Downy Mildew is once again in the forefront of concerns for Sampson cucumber growers. This disease attacks both the long green and pickling cucumbers. Fall cucumbers are at risk from the beginning of the crop.
As you may recall in 2004, North Carolina experienced one of the most severe epidemics ever of downy mildew in cucumber. Yield losses due to the disease ranged from 30 to 100 percent averaging around 40 percent statewide for spring and fall crops combined. Downy Mildew has remained aggressive on cucumber since then.
Downy mildew is a common disease on all cucurbits (except watermelon) in North Carolina. In North Carolina prior to 2004, the disease did not normally appear until late July and was usually not severe enough on cucumber to warrant fungicide applications. Since 2004, downy mildew has been present at least by the first week of July and very aggressive.
The Cucurbit Downy Mildew Forecasting System is up and going. The forecast system can be found at http://www.ces.ncsu.edu/depts/pp/cucurbit/. Forecasts are posted three times per week on Monday, Wednesday, and Friday. Each forecast gives a risk assessment or likelihood of disease development for areas along a projected pathway of spore movement. In this way, growers can avoid applying costly fungicides before it is necessary. The forecasting system will not dictate when to spray, but will help growers make a more informed decision based on where the disease is and where it is likely to move in the future. Although this system has a much greater benefit in the spring prior to local disease appearance, there is still a wealth of information available from the website.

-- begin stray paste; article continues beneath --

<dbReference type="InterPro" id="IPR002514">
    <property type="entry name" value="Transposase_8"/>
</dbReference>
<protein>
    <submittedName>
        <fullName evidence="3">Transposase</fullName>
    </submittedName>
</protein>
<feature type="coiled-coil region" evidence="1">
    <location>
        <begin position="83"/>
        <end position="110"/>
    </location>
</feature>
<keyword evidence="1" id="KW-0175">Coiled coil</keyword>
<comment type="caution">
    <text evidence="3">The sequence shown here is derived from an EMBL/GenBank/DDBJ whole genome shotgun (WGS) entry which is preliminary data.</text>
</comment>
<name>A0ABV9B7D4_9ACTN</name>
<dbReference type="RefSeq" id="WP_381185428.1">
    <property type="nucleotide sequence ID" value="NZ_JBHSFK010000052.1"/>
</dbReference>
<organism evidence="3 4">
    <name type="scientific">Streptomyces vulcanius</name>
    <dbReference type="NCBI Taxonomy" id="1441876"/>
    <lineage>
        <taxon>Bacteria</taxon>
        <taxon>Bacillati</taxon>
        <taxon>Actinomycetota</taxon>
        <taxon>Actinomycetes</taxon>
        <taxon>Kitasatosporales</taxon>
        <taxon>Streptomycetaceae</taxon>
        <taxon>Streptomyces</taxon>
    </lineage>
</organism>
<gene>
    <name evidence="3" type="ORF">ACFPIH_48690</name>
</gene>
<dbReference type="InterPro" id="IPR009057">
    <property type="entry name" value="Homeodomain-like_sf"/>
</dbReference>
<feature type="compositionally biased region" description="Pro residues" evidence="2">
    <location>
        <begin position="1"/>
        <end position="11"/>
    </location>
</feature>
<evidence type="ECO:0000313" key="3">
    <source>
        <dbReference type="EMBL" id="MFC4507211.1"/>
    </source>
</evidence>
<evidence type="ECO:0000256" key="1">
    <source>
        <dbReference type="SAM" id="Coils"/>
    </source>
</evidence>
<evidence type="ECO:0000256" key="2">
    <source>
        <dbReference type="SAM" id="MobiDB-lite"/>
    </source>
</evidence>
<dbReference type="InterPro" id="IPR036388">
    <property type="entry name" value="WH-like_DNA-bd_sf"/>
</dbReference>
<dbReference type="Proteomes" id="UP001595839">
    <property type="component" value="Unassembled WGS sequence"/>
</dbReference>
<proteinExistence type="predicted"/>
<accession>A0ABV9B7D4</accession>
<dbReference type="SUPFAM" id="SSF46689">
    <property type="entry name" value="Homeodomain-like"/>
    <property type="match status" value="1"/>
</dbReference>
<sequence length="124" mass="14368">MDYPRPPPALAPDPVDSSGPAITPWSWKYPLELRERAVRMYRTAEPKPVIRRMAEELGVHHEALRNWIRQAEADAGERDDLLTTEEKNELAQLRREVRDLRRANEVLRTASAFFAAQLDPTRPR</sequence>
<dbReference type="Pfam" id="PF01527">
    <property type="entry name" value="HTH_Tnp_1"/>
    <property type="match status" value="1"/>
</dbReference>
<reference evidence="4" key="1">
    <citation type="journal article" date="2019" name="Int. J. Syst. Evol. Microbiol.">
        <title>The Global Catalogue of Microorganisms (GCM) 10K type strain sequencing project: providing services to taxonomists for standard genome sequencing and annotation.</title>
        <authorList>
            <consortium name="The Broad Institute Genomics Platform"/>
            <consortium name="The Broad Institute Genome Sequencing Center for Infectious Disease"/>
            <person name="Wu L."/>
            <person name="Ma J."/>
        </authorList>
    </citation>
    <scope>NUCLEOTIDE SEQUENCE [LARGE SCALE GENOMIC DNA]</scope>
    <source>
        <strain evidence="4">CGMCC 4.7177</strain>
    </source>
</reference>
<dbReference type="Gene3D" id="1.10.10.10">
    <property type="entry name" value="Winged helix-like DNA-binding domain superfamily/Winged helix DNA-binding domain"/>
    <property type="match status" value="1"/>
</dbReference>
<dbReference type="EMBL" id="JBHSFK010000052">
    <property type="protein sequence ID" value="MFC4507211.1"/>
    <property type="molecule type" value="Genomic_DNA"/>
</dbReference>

How should cucumber growers treat the fall season? Plan to treat consistently with appropriate fungicides. Although we cannot predict what will happen, it would be wise to be prepared. Good disease control starts with selecting disease-resistant cultivars. Although cultivar resistance is not sufficient to control the disease, genetic resistance does help. Resistance to downy mildew should be carefully considered along with other horticultural characteristics. Pretty much all of the current varieties have genetic resistance. Growers should decide what fungicides they will use. From our trial work (2004-2010), the following fungicides worked well: Presidio, Ranman, Previcur Flex, Tanos, Curzate, and Gavel. Presidio and Ranman have performed the best in recent trials. Most fungicides will need to be tank mixed with a protectant (e.g., chlorothalonil or mancozeb) and rotated with another product with a different mode of action. Follow label instructions for rates and tank mix partners. Also, pre-harvest intervals should be considered when choosing fungicides as harvest draws near. Spray interval should be five to seven days. Because there are several products that work well, there is not one single “best program” but rather, several good programs.
Downy mildew is active in the fall crop as this is the normal timing for this disease. By integrating the use of disease-resistant cultivars, effective fungicides, and frequent applications, growers can control downy mildew. The main key to success with downy mildew is to be ahead of it with preventative treatments.